Everything is going to be alright. You have everything that you need. You are more powerful than you know. You are the love, you are the peace, that you seek. Just breathe.

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Denying Myself

Last night I was able to manifest an enlightening moment of expansive loving kindness. Just the moment before that, I felt like I was on the precipice of a panic attack. I felt held together by just static and stitching. I was afraid I was going to pieces. But I managed to blossom instead. I decided to stop fixating on trying desperately to hold myself together. Instead I chose to reminisce, to remember what it feels like to feel in love with this life. To find a seat of gratitude within my soul. To shift my vantage point.

I so rarely remember that I am capable of doing this. It seems so impossible, yet so easy. I forget to even stop and consider trying. So often we feel like merely the passengers on this journey, or like we are lost at sea, at the mercy of the ocean waves far from the shoreline. We are fighting so hard to keep our head above the water, that it doesn’t even occur to us that we can choose to breathe below the surface.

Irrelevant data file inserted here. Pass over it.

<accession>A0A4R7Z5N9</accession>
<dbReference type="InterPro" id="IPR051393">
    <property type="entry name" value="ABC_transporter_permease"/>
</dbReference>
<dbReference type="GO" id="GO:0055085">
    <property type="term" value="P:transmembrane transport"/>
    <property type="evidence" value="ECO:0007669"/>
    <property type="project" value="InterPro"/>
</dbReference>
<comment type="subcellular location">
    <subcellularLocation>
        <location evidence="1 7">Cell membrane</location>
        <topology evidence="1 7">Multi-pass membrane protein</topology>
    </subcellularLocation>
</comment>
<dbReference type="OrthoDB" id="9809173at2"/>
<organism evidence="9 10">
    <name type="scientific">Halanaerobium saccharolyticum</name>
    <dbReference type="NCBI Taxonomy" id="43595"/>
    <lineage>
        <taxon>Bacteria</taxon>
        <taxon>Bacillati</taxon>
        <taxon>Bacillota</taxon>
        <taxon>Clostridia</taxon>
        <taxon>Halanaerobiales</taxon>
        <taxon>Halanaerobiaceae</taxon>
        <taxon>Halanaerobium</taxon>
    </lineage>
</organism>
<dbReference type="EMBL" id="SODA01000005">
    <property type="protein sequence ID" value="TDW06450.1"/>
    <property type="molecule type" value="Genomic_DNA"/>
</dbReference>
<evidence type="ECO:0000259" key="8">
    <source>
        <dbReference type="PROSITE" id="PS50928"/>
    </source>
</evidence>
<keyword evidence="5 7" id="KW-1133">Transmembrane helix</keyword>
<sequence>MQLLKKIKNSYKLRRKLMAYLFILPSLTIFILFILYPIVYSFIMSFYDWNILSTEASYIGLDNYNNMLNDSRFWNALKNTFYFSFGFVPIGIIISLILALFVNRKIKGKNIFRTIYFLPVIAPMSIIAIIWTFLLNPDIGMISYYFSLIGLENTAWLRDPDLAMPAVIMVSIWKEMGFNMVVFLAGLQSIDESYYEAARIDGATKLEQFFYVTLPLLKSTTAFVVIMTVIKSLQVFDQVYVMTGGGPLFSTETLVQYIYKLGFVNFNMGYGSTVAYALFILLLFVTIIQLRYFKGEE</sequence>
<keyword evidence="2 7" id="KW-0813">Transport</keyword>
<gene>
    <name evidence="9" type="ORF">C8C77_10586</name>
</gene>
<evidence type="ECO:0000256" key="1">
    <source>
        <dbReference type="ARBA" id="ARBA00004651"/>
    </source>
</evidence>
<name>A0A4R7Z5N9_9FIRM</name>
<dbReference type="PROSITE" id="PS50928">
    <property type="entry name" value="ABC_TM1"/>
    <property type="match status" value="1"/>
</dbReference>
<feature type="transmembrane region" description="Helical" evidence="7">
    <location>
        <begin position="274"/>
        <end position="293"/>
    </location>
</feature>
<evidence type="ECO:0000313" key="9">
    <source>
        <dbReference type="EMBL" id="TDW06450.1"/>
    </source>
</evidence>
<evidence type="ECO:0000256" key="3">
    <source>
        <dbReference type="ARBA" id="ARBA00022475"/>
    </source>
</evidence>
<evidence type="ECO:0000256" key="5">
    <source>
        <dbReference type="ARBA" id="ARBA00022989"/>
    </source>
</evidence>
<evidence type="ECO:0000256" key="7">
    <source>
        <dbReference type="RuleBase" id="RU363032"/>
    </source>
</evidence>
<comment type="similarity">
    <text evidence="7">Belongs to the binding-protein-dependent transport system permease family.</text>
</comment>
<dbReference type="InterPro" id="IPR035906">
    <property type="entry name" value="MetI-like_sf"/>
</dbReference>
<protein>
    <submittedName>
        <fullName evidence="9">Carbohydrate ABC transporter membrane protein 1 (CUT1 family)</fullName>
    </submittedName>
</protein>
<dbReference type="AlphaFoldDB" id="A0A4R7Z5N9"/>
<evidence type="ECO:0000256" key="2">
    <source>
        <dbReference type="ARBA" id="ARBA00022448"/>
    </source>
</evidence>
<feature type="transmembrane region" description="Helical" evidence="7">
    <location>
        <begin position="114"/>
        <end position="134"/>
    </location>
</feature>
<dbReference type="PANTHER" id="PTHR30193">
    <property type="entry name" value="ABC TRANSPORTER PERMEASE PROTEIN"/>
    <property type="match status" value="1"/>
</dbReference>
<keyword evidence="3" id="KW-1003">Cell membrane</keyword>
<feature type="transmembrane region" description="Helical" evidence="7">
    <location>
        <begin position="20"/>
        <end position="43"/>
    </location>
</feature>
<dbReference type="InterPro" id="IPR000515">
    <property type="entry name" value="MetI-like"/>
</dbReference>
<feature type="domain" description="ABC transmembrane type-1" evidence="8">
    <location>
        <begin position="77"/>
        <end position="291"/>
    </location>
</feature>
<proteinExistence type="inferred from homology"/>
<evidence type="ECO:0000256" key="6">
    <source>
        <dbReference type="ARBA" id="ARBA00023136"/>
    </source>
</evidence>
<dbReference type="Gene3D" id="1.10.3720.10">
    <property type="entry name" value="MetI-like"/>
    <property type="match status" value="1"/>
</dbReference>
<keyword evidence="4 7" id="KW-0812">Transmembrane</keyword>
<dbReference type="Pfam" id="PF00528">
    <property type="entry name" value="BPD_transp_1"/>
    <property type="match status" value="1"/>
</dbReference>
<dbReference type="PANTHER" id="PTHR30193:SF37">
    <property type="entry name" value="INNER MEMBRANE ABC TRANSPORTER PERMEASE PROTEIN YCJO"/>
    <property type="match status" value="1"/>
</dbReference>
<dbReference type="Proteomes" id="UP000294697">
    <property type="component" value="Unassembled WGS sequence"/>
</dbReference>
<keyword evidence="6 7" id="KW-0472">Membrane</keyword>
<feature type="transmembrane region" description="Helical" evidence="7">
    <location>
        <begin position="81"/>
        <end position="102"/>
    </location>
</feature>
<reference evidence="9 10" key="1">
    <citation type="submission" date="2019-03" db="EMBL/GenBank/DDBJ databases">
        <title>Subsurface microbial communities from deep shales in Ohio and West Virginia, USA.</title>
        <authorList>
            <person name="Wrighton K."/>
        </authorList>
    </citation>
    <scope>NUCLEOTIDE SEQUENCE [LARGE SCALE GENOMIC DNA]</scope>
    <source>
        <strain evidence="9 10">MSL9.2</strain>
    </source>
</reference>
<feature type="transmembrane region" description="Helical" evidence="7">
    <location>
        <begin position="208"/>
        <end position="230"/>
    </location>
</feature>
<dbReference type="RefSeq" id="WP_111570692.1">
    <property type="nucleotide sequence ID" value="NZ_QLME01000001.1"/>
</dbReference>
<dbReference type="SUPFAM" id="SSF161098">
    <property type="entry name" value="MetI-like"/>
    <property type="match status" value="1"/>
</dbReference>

Life is very similar to dreaming in a lot of ways. Maybe that’s why I am always looking for messages and lessons from my sleeping mind. Last night felt like a dream in which you realize you are dreaming. Suddenly you remember that you are in control. In waking life we may not be able to completely alter the world around us, but we can completely alter our inner world whenever we want. We are the artists of the landscapes inside of ourselves.

If this is true, why is it so hard to believe it some days? I know very well there are times when fluffy thoughts like these cannot reach me. I mentioned in my post yesterday that this loving awareness, this simple bliss, these are my natural state. These feelings are the true expression of my soul. All I have to do is allow them to flow from me, to let my heart remain open. How quickly I’ve forgotten all the profound wisdom I read in The Untethered Soul.

So often I stifle and block my own love, my own happiness, my own peace. I block off that flowing spout of energy from my heart space. I begin working with brick and mortar from the moment I awake. I am an expert at denying myself. When my thoughts begin racing with everything that is “wrong” what it’s really doing is tallying up all the reasons that I’m not allowed to feel okay, to be happy. I’ve been telling myself “no” for so long that I started to forget I had the power to say yes. I am the one who has written these arbitrary rules on love and happiness.